Increased Adjuvant Therapy For Localized Gastrointestinal Tumors (GISTs) Associated With Improved Survival Outcomes

Increased Adjuvant Therapy For Localized Gastrointestinal Tumors (GISTs) Associated With Improved Survival Outcomes

shutterstock_213296512According to a recent population-based study published in the American Journal of Clinical Oncology, adjuvant therapy in localized gastrointestinal tumors (GISTs) has increased over time, with patients showing an improved survival compared to those who only undergo surgery.

Localized gastrointestinal tumors (GISTs) are the most common sarcomas of the gastrointestinal tract, with US estimates showing 4,000 to 5,000 new cases every year. According the National Comprehensive Cancer Network (NCCN) the treatment involves adjuvant imatinib (FDA approved since 2008) treatment for GISTs with intermediate or high risk of recurrence.

In the study titled “Contemporary Patterns and Survival Outcome of Adjuvant Systemic Therapy for Localized Gastrointestinal Stromal Tumors,” researchers from the American Cancer Society examined the National Cancer Data Base and identified a total of 4,694 patient who were diagnosed with GIST from 2004 to 2011, determining the patterns and factors associated with adjuvant therapy use and survival outcome after resection of localized gastrointestinal stromal tumors (GISTs). Results revealed that between 2004 and 2011, 26.5% of patients with GISTs received adjuvant therapy and 53,5% of the patients received surgery alone.

Data analysis with logistic regression also showed that the use of adjuvant systemic therapy was 13.2% in 2006, 30.5% in 2007, reached a peak at 37.9% in 2009, and then a decrease to 25.6% in 2011. The use of adjuvant therapy decreased with age and was higher in patients with tumor sizes higher than 10 cm when compared to those with smaller tumors of less than 5 cm (44.1% vs. 15.8%, respectively). Patients who received adjuvant therapy had a 46% lower risk of death than those who received surgery alone. Furthermore, survival benefit was statistically significant for GISTs with larger tumor size.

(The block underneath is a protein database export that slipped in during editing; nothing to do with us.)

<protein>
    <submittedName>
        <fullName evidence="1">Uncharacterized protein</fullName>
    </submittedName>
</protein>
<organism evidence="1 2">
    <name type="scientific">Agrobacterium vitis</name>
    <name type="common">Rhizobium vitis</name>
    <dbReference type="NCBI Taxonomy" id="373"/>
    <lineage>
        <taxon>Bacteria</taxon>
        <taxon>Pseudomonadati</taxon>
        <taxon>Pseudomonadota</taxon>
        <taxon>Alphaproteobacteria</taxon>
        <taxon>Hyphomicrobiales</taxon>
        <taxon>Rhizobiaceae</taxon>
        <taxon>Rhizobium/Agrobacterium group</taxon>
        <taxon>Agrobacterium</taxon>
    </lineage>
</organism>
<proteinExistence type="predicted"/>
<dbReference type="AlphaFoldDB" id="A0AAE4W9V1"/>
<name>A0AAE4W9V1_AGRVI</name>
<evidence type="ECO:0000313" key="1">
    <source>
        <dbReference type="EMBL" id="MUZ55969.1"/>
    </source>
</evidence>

“Adjuvant systemic therapy use in clinical practice has significantly increased over time with variation by certain factors such as age, race/ethnicity, and tumor size. As the systemic therapy of GISTs evolves, capturing more up-to-date and high-quality data, in addition to clear and consistent treatment guidelines, is very important to reliably demonstrate treatment patterns and survival outcomes associated with the adjuvant therapy use in clinical practice,” concluded the authors in a recent news release.

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Daniela holds a PhD in Clinical Psychology from The University of Edinburgh, United Kingdom, a MSc in Health Psychology and a BSc in Clinical Psychology. Her work has been focused on vulnerability to psychopathology and early identification and intervention in psychosis.

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